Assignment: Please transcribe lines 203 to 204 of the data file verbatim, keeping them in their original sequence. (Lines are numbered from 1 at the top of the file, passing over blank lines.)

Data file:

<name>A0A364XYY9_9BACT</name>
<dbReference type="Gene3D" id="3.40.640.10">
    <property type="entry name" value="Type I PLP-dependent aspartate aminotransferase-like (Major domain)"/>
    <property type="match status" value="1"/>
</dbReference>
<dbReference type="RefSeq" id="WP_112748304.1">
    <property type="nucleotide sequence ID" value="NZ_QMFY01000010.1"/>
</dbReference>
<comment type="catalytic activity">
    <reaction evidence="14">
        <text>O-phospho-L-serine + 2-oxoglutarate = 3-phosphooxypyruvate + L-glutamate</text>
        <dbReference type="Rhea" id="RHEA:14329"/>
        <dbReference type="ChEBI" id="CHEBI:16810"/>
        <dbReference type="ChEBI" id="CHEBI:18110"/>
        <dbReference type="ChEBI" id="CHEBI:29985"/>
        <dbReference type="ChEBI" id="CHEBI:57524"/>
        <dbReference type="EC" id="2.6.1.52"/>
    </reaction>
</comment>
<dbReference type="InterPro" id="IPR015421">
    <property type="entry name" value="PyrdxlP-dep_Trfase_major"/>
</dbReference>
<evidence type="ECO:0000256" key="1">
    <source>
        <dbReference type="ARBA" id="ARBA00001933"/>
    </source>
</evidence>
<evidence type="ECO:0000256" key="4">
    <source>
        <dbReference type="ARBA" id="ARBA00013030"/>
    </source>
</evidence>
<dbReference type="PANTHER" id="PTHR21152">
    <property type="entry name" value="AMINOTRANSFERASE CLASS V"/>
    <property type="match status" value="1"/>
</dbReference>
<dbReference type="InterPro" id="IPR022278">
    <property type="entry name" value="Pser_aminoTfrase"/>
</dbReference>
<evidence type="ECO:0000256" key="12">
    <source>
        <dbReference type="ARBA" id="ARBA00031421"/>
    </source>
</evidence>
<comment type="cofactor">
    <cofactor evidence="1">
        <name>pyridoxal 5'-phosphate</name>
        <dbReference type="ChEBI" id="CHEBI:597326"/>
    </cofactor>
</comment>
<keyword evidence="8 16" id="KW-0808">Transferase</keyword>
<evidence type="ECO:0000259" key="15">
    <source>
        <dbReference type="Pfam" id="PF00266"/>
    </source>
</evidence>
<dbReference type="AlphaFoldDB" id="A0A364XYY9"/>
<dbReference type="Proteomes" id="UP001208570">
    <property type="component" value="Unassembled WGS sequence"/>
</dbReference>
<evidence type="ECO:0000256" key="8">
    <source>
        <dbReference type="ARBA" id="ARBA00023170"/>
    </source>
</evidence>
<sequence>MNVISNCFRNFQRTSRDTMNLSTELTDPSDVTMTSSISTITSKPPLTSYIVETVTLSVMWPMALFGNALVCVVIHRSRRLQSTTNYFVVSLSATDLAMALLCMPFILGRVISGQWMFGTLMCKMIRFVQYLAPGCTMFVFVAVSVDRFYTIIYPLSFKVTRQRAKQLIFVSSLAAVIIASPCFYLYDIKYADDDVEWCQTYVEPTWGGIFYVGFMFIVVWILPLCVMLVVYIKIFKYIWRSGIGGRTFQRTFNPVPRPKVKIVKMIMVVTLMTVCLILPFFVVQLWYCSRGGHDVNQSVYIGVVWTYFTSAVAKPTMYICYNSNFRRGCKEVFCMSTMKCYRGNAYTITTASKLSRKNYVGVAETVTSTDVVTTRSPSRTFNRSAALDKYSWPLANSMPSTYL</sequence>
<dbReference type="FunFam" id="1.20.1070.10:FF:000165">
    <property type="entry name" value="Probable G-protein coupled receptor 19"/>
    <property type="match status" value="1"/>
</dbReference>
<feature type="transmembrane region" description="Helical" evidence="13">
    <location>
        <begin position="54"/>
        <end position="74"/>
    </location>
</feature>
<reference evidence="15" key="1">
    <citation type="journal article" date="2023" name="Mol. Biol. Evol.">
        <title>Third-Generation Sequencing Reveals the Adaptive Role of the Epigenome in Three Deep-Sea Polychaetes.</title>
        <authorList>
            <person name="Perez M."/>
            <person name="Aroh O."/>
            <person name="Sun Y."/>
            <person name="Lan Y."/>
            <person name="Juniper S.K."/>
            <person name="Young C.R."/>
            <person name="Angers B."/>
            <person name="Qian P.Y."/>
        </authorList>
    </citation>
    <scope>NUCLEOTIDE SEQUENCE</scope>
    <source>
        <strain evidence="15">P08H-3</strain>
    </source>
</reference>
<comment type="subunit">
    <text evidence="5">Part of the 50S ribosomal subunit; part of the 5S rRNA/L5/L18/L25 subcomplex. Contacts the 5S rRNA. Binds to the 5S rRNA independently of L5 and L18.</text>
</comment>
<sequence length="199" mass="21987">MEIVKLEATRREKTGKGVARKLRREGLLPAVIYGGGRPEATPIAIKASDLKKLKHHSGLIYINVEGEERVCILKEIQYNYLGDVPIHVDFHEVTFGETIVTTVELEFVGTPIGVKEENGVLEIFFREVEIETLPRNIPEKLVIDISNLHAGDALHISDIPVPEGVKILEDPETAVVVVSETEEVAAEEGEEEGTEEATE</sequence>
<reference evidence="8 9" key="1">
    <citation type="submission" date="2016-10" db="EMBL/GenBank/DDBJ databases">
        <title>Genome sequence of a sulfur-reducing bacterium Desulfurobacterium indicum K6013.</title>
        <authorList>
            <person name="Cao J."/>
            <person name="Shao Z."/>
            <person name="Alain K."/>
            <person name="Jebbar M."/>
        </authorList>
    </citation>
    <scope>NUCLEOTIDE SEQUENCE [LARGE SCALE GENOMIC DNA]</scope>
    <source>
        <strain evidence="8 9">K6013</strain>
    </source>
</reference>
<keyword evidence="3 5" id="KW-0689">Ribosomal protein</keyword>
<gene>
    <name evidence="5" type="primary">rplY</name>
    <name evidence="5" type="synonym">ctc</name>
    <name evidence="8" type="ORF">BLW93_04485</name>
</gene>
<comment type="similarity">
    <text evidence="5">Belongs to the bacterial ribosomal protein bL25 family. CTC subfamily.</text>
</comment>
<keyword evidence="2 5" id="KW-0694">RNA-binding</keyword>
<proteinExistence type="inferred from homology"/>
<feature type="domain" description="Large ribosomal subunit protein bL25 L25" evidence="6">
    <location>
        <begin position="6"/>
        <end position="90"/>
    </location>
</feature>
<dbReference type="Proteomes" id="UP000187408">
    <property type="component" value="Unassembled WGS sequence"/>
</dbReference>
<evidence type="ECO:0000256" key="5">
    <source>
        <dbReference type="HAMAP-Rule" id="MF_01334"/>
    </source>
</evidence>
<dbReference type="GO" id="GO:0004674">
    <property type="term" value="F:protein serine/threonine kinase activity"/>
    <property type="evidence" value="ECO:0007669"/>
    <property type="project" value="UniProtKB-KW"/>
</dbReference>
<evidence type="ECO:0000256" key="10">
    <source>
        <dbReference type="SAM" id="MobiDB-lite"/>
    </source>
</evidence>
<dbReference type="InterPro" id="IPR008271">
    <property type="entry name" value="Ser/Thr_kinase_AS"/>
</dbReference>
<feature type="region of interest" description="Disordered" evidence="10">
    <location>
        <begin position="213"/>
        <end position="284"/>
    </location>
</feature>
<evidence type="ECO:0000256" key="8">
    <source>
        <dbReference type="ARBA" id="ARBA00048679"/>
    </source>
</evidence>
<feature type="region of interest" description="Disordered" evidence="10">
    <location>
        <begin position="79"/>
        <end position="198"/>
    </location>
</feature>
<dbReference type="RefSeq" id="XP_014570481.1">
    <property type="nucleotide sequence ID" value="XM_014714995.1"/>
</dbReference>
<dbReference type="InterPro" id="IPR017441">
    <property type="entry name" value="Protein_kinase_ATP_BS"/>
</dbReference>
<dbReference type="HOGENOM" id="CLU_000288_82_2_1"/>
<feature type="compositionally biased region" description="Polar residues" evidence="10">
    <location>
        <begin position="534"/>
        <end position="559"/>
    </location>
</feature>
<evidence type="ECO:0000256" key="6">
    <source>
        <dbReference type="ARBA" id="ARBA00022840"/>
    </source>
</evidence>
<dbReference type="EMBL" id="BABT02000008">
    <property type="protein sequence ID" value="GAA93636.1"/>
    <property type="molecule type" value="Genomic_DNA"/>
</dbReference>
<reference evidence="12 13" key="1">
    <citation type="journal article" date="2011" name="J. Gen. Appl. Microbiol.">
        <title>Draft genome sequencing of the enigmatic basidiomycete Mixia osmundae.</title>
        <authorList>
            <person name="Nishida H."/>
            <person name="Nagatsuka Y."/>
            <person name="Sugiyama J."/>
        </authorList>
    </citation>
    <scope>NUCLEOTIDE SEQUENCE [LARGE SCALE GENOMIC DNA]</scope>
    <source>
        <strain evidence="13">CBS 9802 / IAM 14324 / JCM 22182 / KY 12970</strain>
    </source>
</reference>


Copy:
        <strain evidence="13">CBS 9802 / IAM 14324 / JCM 22182 / KY 12970</strain>
    </source>